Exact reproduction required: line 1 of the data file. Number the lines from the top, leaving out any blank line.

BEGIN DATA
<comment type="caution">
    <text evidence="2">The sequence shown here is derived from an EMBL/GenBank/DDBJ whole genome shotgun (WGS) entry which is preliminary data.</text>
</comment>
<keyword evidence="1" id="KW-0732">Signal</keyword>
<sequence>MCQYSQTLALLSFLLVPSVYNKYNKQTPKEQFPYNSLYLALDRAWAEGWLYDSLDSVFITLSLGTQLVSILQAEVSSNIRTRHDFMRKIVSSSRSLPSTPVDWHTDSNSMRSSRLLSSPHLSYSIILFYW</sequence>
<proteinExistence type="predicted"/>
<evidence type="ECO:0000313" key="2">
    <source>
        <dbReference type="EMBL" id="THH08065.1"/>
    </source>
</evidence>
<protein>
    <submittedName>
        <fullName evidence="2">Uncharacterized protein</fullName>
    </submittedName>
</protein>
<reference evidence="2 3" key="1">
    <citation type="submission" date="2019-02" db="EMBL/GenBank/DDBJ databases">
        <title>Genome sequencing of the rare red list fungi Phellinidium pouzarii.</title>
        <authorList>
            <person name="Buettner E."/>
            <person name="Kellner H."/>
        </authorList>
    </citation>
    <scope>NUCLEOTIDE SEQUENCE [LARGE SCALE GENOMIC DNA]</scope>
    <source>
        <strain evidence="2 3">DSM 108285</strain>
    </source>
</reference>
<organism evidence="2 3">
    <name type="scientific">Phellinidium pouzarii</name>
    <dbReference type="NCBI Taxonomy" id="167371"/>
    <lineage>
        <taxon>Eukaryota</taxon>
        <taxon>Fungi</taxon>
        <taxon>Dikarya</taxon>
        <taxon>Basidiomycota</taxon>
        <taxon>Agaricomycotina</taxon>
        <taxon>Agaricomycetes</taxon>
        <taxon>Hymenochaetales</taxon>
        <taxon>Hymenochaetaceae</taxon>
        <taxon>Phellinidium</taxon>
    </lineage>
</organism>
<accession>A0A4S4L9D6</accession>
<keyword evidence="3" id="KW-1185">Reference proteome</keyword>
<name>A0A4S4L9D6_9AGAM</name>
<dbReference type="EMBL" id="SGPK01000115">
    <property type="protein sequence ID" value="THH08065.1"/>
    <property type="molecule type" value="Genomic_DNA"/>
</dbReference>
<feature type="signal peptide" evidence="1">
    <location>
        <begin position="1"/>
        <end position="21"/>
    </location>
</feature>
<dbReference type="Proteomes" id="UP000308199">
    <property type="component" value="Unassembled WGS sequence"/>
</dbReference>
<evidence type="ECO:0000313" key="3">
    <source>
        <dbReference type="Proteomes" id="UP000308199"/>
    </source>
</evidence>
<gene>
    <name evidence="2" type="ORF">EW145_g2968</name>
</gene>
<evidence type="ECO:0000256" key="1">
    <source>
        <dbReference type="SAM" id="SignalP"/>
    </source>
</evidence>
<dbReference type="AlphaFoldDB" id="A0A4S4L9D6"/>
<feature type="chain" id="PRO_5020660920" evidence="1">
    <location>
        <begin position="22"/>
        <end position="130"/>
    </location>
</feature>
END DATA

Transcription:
<comment type="caution">